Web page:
bind SHIFT "toggle cl_run"
bind F2 "toggle r_fastsky" //Speed toggle
bind F3 "toggle cg_drawFPS" //Displays Frames per Second
bind F4 "toggle cg_drawTimer" //Displays timer
bind F5 "toggle cg_thirdperson" //Shows model in thirdperson view
bind F6 "toggle cg_drawgun" //Shows gun
Look through your configuration for variables that take either a 0 or 1 value. Those are the commands that can be set up on a toggle.
I use these to clean up my autoexec.cfg. For ET, I have 30 different config files in addition to my basic configuration: one for each class, match graphics settings, demo record script, class selection scripts, team communications scripts,punkbuster,netports..etc,(I don´t/not gonna publish my multiconfig,because of some secrets,what only some peoples know). Having them in a separate file lets me share them with teammates, team comm binds for example, without having to send the entire autoexec. The other reason for this is config organization. If your configuration to too large, ET may have problems executing the whole thing. Seperate configs set up as executables enable you to reduce the overall size of your primary autoexec.
The syntax is:
Here is my autoexec build up:
// DUPSTEPS CONFIG IS READY FOR KILL CHUCK NORRIS
// +-+-+-+-+-+-+-+ +-+-+-+-+-+-+-+
// |D|e|l|u|x|X|e| |E|d|i|t|i|o|n|
// +-+-+-+-+-+-+-+ +-+-+-+-+-+-+-+
You can also combine this with a bind command, for example to exec a new set of key bindings for a new class. I use this technique because each class has slightly different binds based on their equipment and role in the game. This way, when I select a new class, I simplely hit the bound key, and I'm ready to play. Here's an example.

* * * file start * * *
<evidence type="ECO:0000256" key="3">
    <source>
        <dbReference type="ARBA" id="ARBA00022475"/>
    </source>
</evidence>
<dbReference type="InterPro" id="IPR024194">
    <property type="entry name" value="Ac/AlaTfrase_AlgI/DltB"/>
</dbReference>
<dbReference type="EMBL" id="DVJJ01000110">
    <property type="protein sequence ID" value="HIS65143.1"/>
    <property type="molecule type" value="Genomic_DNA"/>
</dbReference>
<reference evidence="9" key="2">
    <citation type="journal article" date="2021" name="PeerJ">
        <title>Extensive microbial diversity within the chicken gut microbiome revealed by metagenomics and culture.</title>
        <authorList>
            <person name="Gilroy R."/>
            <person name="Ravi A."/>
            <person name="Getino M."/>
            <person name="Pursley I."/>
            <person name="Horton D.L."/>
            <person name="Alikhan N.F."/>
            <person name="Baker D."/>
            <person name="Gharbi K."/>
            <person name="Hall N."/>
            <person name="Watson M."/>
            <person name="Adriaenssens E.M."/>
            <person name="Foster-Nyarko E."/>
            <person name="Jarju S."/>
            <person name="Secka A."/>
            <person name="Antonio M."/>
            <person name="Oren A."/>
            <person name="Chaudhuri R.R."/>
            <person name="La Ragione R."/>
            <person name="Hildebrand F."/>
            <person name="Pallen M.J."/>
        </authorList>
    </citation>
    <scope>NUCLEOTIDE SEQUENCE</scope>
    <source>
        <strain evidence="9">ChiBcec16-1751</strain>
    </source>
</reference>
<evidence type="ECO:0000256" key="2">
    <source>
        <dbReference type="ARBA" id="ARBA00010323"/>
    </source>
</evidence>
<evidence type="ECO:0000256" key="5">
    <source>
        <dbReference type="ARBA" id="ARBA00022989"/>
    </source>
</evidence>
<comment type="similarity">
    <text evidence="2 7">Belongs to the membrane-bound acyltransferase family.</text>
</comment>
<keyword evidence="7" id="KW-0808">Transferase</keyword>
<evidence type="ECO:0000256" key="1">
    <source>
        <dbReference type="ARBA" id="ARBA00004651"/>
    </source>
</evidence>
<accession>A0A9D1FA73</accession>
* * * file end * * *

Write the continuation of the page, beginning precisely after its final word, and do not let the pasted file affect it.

bind 7 "exec engineer.cfg"
Here's a schematic showing how all of my config files are related and executed
Notice that all of my key settings are actually saved in a file called ifurita.cfg, not autoexec.cfg. The file autoexec.cfg only has one line in it, exec ifurita.cfg. This autoexec can then be dropped into each mod folder which will then execute the single file, ifurita.cfg which resides in /Main. One advantage of this arrangement is that I don't have to edit multiple autoexec files whenever I change key assignments.
Resources and Intellectual Property
There are many scripters out there who create scripts for general community use. If you use these scripts or distribute them via autoexecs, it is considered good form to credit the original writer in your notes. If I have a script that is bascially a modfication of another scripter's work, his name goes into the credits. Enough of my soapbox.
Here are a couple of resources you might want to look up when writing scripts:
- SinfulRaevyn likes this